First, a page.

NY lawmakers near deal on climate change

Students protesting during the New York City march for action on climate change in March.
Students protesting during the New York City march for action on climate change in March.
Stephen Lovekin/Shutterstock
Students protesting during the New York City march for action on climate change in March.

NY lawmakers near deal on climate change

Six ways the Climate and Community Protection Act has changed during negotiations.
June 17, 2019

The state Legislature and Gov. Andrew Cuomo are on the brink of finalizing a deal on landmark climate change legislation that aims to effectively eliminate climate change pollution statewide by 2050.

The forthcoming deal – confirmed by Cuomo in a Monday morning radio appearance on WAMC – includes significant changes to a previous version of the Climate and Community Protection Act. This includes a provision requiring a slower transition to renewable energy by 2030 and changes that gives the Legislature more influence over a proposed “Climate Action Council.” A new version of the bill was submitted State Sen. Todd Kaminsky on Sunday night, giving lawmakers just enough time to pass the bill before the end of session on Wednesday, after the required three-day waiting period for new legislation. A final deal on the bill, which appeared elusive just a few days ago, could be announced as soon as Monday.

However, additional changes are likely. If that happens, then Cuomo would have to issue a legislative message of necessity suspending the three-day requirement, or lawmakers could pass the current bill, which could be altered later through a chapter amendment. State Sen. Todd Kaminsky and Assemblyman Steven Englebright, the primary sponsors of the legislation, could not be reached for comment by press time.

Despite reports of an impending agreement, advocates said they would continue to press lawmakers to pass the legislation, which would codify climate change goals into state law. The amended bill included some provisions that were less than what activists wanted, but New York Renews – a coalition of more than 180 organizations backing the CCPA – is getting behind the final deal, according to Katherine Nadeau, deputy director of Catskill Mountainkeeper. “While we didn’t get everything we were hoping for, this, at the end of the day, is a major victory,” she said. “This marks the beginning, not the end, of major climate action in New York state.”

Here’s how the updated bill compares to the version submitted earlier this year:

Slower pace of reducing greenhouse gas emissions

The bill still aims to eliminate all anthropogenic sources of greenhouse gas emissions by 2050. The original bill aimed for a 50% reduction in climate pollution, based on 1990 levels, by the year 2030. That latest version changes that to 40% by 2030.

Faster transition to renewable energy

The original version of the bill aimed to have New York produce 50% of its electricity from renewable sources by 2030. That has now changed in the latest version to 70% renewable electricity by 2030. Both versions called to make electricity 100% renewable by 2040.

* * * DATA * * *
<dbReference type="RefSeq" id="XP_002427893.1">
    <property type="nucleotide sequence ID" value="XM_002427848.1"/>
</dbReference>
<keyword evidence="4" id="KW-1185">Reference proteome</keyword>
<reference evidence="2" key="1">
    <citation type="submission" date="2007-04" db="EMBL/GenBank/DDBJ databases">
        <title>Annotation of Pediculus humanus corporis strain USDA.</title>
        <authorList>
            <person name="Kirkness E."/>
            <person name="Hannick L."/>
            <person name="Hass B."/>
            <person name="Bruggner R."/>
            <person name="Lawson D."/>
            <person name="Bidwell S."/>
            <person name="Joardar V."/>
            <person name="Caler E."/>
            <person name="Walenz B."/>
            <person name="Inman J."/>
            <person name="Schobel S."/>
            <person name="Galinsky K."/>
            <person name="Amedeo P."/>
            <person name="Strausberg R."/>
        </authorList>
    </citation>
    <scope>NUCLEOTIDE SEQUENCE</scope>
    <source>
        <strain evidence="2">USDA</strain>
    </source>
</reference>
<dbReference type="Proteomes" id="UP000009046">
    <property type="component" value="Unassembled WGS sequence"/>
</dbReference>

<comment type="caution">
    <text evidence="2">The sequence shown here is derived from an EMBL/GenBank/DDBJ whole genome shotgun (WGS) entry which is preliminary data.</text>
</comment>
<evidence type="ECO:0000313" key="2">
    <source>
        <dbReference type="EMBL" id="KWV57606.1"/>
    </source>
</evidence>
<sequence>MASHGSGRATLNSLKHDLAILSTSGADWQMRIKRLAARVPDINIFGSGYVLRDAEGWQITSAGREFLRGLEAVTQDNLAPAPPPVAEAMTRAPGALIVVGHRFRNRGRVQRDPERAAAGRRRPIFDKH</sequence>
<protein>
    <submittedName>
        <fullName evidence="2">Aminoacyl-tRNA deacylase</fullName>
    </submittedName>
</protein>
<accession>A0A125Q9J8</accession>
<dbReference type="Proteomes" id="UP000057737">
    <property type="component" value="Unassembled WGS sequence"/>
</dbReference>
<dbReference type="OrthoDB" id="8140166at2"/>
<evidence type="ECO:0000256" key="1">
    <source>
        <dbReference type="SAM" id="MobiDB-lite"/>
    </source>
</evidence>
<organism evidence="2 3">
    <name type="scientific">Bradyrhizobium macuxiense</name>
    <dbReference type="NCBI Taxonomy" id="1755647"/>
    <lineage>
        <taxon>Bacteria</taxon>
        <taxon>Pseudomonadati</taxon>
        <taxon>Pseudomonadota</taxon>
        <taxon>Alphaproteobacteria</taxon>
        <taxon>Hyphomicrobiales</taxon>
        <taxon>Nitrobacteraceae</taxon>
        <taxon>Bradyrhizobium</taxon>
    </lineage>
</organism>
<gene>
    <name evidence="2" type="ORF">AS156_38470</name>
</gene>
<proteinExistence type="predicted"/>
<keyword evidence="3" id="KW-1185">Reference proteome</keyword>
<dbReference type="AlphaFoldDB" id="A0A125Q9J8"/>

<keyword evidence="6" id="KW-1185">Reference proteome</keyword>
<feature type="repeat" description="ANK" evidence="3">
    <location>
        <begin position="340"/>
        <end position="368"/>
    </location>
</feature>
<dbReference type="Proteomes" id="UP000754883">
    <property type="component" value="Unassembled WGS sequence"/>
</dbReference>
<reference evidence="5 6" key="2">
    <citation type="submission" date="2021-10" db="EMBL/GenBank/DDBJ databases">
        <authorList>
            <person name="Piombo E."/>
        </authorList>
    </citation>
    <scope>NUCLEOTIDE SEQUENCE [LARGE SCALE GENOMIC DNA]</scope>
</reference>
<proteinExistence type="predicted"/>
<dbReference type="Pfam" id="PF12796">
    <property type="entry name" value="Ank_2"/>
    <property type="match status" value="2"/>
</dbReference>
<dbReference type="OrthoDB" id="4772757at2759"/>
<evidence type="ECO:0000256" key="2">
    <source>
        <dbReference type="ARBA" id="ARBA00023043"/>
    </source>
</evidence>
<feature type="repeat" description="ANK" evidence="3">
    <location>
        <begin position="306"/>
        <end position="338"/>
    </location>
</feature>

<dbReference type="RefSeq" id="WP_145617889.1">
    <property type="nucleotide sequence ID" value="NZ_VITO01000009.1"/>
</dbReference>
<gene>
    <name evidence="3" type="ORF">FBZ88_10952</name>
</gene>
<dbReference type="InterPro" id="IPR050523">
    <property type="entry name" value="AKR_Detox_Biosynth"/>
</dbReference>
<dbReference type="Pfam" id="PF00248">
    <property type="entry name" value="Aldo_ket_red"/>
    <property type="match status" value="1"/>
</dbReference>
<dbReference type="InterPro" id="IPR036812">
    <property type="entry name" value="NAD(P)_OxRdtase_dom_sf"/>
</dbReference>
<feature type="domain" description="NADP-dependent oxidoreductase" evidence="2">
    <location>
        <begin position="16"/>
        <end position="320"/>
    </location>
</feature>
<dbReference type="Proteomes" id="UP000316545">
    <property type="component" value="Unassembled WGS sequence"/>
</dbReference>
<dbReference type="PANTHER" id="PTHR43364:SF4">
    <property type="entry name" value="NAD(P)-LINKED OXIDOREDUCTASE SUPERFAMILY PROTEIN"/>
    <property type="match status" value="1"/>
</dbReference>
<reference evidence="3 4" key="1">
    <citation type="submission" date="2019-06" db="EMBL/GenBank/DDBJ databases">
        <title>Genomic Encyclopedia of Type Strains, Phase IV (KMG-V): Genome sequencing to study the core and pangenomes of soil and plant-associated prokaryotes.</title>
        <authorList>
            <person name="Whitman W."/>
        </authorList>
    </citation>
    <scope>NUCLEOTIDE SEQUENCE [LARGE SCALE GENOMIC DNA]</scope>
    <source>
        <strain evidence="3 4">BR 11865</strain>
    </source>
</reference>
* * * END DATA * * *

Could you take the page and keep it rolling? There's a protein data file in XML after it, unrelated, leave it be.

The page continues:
Expanded definition of “disadvantaged communities”

An important facet of the CCPA is how it would direct funding to communities affected by climate change. The latest version of the bill includes a tweak that adds a new clause to the definition of “disadvantaged communities” to mean “communities that bear burdens of negative public health effects, environmental pollution impacts of climate change, and possess certain socioeconomic criteria or comprise high-concentrations of low-and moderate income households.”

Slightly less funding for “disadvantaged communities”

A key part of the CCPA is the emphasis it places on “environmental justice” – the idea that low-income communities and communities of color are bearing the brunt of some of the worst effects of climate change. That is why the original bill included a provision that required 40% of any future funds from taxes on carbon dioxide emissions and other funding be directed at these communities. The latest version keeps the 40% standard as a goal but now states that 35% is the minimum, while expanding the definition of “disadvantaged communities” to one that could incorporate more middle-income and majority-white communities.

Power over proposed climate action council shifting from governor to Legislature

The amended bill includes several changes to a proposed climate action council that would help the state determine how to implement the law. This includes making the president of the New York State Energy Research and Development Agency – currently Alicia Barton – co-chair of the council alongside the commissioner of the state Department of Environmental Conservation. The new bill also curtails the influence of the DEC and the governor over the council in other ways. The leaders of the state Senate and Assembly will get three appointments each to the 22-member council, compared to two each before. There is also a new requirement that two of the gubernatorial appointees be from outside state agencies, and the council will have more influence over the development of a final scoping plan, according to the amended bill.

More wiggle room in completely eliminating greenhouse gas emissions

The new bill allows for 15% of the state’s greenhouse gas emissions to be offset by carbon reduction strategies, such as planting more trees or carbon sequestration technology. Advocates had been pushing for a 100% reduction but there had been concerns that would be too difficult a task, especially considering that eliminating emissions in some economic sectors – like manufacturing, where they can be caused by chemical processes – is more difficult than in others.

Zach Williams
is a staff reporter at City & State and its sister publication, New York Nonprofit Media.
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